Land for Industry: State-Society Relations in Agrarian Maharashtra

Usurping land and driving communities off it has been at the heart of state-driven ‘development’ processes in India since its independence from British colonial rule. Post-independence India has seen large-scale land dispossession for the grand ideological purpose of ‘nation-building’ through dams, industries, mines and ports. The conversion of rural farmland, commons, and forests has gone hand in hand with dispossession and displacement. The purpose of this project is to make concrete how land is driven out of agriculture for late industrialisation and with what implications for state-society relations in neoliberal India.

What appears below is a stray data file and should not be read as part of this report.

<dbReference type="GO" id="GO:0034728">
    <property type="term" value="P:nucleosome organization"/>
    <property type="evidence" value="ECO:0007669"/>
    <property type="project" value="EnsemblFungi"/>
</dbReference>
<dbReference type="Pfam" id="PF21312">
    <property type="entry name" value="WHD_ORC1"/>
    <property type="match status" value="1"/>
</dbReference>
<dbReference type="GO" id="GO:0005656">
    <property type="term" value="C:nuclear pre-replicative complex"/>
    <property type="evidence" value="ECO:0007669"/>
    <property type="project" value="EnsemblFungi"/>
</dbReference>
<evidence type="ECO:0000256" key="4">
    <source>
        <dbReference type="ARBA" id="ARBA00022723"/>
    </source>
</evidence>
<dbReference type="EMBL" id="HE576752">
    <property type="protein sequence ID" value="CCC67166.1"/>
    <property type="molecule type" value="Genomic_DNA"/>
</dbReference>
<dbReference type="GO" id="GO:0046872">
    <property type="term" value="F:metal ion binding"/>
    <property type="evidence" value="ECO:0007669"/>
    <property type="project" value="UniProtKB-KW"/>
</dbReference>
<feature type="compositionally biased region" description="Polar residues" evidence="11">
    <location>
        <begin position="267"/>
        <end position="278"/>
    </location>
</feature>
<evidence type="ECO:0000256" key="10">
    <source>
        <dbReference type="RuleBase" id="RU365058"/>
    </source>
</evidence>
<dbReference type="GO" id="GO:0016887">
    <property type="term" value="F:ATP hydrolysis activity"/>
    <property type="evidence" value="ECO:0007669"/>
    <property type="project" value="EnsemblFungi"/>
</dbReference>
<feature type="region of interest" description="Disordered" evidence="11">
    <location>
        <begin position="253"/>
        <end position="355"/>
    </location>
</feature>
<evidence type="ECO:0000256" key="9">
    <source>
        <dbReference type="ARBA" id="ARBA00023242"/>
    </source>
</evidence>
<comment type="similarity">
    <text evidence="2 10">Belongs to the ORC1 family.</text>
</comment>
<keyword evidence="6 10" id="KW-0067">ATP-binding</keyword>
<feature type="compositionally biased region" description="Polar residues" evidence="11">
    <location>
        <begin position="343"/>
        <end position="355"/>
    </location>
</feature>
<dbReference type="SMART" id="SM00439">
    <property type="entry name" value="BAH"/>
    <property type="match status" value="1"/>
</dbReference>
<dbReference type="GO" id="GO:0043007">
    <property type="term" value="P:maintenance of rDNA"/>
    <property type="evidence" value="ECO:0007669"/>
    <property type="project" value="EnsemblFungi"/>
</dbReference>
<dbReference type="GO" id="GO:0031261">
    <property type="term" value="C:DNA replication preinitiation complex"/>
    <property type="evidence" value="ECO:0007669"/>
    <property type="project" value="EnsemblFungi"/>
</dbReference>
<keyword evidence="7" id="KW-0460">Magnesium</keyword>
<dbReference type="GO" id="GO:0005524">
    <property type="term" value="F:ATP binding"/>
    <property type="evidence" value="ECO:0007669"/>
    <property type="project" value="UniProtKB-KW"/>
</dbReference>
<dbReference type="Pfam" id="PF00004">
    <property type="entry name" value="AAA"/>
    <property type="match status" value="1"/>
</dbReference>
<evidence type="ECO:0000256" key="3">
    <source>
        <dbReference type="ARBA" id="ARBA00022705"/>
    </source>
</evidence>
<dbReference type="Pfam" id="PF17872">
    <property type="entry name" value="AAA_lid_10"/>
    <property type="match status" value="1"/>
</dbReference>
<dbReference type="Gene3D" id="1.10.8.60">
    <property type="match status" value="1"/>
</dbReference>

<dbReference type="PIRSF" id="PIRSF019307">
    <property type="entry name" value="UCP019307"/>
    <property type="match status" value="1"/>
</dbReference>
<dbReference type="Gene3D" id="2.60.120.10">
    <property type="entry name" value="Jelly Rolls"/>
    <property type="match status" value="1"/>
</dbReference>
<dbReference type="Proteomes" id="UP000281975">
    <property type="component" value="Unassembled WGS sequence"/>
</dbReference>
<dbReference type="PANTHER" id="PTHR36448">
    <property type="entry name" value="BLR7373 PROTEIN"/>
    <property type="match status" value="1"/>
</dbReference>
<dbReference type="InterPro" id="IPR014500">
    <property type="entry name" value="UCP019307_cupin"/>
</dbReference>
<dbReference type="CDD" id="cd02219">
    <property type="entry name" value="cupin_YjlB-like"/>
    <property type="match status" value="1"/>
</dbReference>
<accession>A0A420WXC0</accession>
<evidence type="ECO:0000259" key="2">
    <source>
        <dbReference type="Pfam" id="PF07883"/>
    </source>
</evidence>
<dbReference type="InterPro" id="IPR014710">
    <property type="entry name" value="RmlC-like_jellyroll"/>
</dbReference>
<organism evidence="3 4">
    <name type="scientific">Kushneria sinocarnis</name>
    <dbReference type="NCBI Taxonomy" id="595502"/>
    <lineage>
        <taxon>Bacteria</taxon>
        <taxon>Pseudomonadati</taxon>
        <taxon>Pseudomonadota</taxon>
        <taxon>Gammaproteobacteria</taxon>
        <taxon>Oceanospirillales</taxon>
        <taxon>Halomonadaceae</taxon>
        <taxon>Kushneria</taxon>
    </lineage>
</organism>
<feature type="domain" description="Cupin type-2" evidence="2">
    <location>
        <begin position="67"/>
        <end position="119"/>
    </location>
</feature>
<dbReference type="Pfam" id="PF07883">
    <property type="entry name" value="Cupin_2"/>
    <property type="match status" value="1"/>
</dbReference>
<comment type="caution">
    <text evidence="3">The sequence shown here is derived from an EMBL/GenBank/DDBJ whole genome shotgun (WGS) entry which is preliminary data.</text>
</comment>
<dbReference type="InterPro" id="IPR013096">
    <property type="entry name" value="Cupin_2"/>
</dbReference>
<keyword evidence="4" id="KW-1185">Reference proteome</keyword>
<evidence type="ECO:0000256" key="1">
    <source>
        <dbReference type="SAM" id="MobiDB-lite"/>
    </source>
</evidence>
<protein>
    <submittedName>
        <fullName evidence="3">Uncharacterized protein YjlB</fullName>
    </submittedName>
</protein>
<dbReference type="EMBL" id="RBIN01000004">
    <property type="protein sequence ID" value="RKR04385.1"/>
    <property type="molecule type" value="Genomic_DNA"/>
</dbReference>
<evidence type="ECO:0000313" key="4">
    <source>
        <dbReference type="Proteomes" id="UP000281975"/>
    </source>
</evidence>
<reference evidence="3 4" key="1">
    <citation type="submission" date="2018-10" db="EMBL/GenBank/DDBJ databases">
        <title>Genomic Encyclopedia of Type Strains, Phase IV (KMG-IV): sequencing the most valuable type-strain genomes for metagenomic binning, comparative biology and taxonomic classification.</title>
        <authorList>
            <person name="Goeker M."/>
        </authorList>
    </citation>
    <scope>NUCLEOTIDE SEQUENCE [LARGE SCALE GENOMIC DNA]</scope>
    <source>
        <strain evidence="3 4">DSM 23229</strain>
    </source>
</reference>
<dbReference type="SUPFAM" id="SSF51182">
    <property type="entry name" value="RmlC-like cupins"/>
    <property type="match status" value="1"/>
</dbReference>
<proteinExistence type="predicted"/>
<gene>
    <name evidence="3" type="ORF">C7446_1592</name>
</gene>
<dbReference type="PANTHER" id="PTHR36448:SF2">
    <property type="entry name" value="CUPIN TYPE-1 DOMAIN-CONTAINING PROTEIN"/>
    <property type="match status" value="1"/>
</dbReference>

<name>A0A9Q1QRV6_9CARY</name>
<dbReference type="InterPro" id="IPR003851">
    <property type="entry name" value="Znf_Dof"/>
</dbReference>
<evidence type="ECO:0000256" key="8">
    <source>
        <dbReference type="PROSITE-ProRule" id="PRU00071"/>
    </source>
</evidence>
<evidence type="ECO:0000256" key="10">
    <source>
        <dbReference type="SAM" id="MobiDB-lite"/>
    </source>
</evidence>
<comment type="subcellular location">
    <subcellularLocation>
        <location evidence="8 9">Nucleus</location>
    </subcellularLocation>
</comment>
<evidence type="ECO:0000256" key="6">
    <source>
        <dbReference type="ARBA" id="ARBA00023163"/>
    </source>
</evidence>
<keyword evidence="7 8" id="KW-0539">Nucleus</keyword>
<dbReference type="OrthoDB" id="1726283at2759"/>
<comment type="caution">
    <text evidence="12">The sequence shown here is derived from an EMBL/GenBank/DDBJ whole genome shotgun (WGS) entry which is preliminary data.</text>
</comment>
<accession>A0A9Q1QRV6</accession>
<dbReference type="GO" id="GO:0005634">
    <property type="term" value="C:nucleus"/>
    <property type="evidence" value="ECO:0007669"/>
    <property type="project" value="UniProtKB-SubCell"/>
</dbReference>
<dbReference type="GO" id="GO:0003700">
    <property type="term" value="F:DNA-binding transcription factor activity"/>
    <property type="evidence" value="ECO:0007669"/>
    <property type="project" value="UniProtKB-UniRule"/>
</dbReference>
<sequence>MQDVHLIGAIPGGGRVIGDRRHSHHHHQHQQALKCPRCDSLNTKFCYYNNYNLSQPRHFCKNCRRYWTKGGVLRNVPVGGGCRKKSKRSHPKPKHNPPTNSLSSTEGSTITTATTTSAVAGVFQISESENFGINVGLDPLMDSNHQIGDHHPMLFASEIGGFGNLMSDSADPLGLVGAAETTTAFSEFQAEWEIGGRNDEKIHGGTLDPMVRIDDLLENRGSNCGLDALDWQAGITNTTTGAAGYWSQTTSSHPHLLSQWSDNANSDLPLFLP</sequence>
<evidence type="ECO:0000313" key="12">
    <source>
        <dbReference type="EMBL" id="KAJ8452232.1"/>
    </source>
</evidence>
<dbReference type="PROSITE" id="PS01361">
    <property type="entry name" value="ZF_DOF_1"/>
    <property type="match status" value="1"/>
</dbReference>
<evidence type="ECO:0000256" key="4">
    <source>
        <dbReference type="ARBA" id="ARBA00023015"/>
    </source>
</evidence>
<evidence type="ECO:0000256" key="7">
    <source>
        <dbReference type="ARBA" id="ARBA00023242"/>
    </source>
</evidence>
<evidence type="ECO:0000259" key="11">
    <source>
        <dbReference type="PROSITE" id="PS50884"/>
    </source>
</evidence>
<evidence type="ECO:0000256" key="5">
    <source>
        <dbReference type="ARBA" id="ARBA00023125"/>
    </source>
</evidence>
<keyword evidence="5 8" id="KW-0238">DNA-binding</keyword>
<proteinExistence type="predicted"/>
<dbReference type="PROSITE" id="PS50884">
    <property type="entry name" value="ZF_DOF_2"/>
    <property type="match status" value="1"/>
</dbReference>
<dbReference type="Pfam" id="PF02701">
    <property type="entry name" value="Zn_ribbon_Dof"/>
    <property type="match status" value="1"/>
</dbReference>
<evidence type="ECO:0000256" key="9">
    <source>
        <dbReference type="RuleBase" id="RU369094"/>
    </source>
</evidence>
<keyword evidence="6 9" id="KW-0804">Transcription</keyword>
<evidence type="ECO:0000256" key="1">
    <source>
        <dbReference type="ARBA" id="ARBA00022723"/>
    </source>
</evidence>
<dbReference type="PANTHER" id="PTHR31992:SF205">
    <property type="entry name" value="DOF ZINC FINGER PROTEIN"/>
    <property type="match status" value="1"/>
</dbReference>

Using an empirical case of ‘ideal-type’ industrialisation – planned industrial area with manufacturing units – in Western India, the project explores: (1) the set of structural and political variables that facilitate land dispossession without stiff opposition; (2) how different rural classes negotiate with the ‘non-farm’ economy spawned by manufacturing industries over time, and (3) the political actions of landlosers over time.

 

Researchers
Mihika Chatterjee
Departmental Lecturer in Development Studies
Funder(s):